Orzo and Summer Squash Salad with Cucumber Feta dressing


4 ounces of Feta
2 Cucumbers, peeled and seeded, cut into 1/2 inch pieces (just over 2 cups)
2 Tblsp of olive oil
1/2 Tblsp of water

1/2 lb of orzo pasta
2 cups summer squash chopped into 1/2 cubes and sauteed for a few minutes to soften*
1/3 cup chopped chives

Preparation for the sauce
Place all but a few tablespoons of the feta cheese, half of the cucumbers, oil and water in a food processor and process until smooth.

For the salad
Cook the orzo in a pot of boiling salted water until almost tender, about 8 minutes. Drain. Transfer to a large bowl. Add the remaining feta, cucumbers, chives and summer squash. Toss with dressing, sprinkle with salt and pepper and garnish with additional chives.

*The original recipe I was using called for corn, but I had summer squash from my garden to use up.

Friday, August 6, 2010

Where'd all the time go?

It's August? Really? It can't be. Wasn't it just May yesterday?! I think it's flown by because I've been out trying to make the most of every hot, sunny moment. There's been so much...a wedding, several camping trips, Duck Lake, an in-law visit, several trips to Connecticut, cookouts, cocktail hours, farmer's markets. Lots of good meals. Tons of good meals! I feel like I've been a cooking fiend, which is so deeply satisfying, especially considering all the good company with which I've been able to dine. But oh, the food. The grilled rack of lamb, the pan seared pollack over a white bead puree, the slow-smoked ribs, gazpacho, the salads made from ingredients still in the ground not 5 minutes before, and so much more. We have eaten well, to be sure.

And there's sure to be more. Summer isn't over yet! I'm keeping a mental list of things I want to do before the warm weather disappears. On that list? Gathering a bucket of periwinkles to enjoy with a cold bottle of white wine in the waning summer light, making and canning jam, homemade popcicles, escaping to Cape Cod to swim in the ocean, dining al fresco whenever I can, just to name a few.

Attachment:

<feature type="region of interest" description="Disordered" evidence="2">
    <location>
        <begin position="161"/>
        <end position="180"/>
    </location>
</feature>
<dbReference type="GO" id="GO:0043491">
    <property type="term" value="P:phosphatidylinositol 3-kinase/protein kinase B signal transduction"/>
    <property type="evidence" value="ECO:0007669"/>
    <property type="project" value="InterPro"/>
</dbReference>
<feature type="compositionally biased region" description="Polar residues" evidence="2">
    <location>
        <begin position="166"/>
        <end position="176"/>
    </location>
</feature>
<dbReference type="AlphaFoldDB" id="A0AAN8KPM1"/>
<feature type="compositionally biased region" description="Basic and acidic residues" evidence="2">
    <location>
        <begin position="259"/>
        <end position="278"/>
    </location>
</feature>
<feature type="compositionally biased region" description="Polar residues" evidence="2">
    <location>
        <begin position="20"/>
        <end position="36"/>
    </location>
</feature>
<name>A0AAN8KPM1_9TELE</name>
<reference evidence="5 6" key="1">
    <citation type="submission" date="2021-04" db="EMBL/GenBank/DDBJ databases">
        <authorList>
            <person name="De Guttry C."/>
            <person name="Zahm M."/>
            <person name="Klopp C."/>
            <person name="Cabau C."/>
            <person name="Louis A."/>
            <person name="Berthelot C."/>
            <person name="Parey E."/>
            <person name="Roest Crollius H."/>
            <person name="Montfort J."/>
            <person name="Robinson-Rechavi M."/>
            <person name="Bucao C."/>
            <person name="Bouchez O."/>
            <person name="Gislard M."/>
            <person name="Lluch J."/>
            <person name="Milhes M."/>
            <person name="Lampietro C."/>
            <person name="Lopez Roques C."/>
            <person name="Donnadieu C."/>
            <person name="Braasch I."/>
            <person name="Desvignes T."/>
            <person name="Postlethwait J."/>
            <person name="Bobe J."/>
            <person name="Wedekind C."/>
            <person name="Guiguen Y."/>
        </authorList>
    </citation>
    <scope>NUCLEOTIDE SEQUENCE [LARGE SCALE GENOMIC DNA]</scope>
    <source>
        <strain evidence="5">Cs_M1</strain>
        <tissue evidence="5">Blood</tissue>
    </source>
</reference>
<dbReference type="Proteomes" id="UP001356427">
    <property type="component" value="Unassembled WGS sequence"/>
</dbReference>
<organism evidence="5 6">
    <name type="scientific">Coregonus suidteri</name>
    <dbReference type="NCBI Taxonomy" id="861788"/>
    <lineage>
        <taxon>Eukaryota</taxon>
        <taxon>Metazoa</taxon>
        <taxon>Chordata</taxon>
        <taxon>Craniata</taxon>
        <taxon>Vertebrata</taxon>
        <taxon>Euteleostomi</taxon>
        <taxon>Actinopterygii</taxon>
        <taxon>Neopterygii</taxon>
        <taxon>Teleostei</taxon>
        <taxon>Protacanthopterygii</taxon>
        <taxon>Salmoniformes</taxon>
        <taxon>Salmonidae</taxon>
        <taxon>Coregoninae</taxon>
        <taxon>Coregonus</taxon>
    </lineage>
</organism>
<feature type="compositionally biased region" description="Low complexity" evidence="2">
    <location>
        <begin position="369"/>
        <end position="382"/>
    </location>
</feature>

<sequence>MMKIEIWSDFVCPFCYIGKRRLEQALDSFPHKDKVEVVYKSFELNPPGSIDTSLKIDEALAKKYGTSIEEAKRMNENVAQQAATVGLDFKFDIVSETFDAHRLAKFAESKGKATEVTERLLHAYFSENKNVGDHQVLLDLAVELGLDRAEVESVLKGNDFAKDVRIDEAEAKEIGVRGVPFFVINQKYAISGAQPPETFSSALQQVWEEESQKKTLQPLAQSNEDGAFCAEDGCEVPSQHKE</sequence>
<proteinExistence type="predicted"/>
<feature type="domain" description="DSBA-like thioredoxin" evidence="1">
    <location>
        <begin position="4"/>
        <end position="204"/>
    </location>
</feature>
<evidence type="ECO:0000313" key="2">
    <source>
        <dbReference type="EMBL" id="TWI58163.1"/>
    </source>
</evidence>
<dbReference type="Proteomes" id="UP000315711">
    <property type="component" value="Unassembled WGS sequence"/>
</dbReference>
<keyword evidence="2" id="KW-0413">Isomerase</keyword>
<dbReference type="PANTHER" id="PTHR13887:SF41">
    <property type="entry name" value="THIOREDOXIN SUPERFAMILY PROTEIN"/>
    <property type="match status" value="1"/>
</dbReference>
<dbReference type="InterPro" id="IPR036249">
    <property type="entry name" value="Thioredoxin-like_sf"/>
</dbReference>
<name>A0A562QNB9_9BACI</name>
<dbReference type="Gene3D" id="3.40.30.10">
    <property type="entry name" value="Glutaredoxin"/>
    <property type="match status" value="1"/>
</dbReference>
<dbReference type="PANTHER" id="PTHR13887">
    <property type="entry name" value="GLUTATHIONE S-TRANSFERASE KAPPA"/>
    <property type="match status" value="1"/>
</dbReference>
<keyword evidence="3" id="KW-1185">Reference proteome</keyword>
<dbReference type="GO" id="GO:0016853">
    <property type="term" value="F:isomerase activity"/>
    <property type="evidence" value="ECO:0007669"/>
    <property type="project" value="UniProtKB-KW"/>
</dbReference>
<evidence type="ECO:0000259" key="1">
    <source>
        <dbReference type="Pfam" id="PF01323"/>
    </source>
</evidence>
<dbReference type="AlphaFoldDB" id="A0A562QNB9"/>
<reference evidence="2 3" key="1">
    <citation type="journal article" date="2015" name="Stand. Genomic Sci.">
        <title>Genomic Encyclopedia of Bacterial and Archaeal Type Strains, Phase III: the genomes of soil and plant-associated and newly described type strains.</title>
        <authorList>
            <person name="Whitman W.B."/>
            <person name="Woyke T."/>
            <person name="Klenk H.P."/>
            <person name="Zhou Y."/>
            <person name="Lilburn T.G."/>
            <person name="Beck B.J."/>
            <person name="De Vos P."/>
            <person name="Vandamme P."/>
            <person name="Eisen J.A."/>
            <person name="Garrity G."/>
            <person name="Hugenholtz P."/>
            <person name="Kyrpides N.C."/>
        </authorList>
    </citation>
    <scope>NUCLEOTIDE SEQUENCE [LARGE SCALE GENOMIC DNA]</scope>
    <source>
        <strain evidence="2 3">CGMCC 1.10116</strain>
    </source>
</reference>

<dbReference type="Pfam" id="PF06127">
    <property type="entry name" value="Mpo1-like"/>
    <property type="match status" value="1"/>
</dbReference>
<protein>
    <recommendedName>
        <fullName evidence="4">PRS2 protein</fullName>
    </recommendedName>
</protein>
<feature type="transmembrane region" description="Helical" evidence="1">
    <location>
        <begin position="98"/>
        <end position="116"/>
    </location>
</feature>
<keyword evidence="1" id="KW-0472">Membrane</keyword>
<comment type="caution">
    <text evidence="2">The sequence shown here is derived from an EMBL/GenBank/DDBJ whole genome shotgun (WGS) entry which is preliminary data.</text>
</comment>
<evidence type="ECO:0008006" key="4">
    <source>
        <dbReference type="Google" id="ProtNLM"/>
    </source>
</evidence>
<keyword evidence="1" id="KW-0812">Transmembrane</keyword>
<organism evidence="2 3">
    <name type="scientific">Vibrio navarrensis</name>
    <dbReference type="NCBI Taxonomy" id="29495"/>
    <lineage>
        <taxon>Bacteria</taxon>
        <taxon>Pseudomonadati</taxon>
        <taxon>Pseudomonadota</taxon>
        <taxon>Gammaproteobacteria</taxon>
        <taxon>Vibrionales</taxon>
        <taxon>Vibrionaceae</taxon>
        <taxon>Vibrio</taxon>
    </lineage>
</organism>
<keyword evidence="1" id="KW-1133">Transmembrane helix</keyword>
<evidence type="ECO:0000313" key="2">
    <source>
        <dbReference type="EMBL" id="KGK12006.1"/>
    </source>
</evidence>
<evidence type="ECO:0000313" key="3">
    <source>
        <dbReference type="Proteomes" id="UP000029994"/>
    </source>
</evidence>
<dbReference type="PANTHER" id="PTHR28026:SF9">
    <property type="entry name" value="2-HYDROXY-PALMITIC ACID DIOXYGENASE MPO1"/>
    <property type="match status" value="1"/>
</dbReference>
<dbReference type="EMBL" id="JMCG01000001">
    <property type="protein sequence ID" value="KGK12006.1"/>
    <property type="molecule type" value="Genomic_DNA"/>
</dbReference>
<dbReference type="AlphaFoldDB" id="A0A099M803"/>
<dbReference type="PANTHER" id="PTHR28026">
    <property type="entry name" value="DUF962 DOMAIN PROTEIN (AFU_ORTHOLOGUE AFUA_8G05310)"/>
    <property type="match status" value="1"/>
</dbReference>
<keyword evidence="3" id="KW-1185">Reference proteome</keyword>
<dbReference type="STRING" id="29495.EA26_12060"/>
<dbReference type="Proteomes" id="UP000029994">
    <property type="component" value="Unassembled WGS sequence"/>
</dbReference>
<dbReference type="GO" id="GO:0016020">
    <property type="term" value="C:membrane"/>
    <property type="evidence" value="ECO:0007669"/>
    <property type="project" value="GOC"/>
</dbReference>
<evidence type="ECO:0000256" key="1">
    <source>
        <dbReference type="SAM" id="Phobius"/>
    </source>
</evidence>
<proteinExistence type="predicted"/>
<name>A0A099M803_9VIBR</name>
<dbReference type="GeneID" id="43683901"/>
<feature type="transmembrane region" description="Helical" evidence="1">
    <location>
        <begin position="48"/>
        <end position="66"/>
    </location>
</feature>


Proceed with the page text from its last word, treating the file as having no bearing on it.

Also on that list, cooking with fresh local ingredients as much as I possibly can, especially when they're from my own garden. Speaking of that garden, I've planted more cucumbers than I know what to do with. I love a simple sliced cuke with a pinch of salt, but I'm a little burned out. I need ideas. I need recipes. Interesting ways to use them up. My latest comes from Christine, who suggested using them in place of tomatoes for a salsa. Brilliant! And beautiful! I used this salsa to top grilled chicken and also to throw in fajitas. I bet it would go great with fish. Or chips. Or just a spoon!

Cucumber Salsa

1 cucumber, diced
half a red onion, finely diced
1 jalapeno, seeded and finely diced
2 ears of corn, kernels cut off the cob and blanched in boiling water for 3 minutes
1/4 cup chopped cilantro
juice from half a lime
a pinch of salt
maybe a little cumin if you have it

Mix all ingredients and let mingle in the fridge for a bit.

Super easy! Super delicious!

Thursday, July 8, 2010

The courtship of a squash blossom

Mention zucchini anywhere within earshot of my mother and sister and I guarantee what will follow will go something like, "Remember that year we planted about a dozen zucchini plants? We must have eaten zucchini at every meal in every variation on earth that summer!" Then, like Bubba in Forrest Gump..."fried zucchini, sauteed zucchini, zucchini bread, zucchini cake, raw zucchini..."

My senior year of high school we moved from Kansas town-living to a house in the country overlooking rolling wheat fields. The closest neighbors a half mile away. The house came with an old three-room chicken house, several barns and garages, thirteen acres of pasture, an apple and pear orchard and a nearly acre sized garden. Our naive ambition that first year completely ruined my mother on future vegetable gardening. We filled the entire plot with rows and rows of vegetables. And of course the aforementioned dozen zucchini plants. By the end of the summer, we let the weeds take over, and she never planted a garden that size again. A few years later the garden was tilled up all together and turned into a horse riding pen. Every once in a while she'll throw a tomato plant in with the flowers, but that's about the extent of it.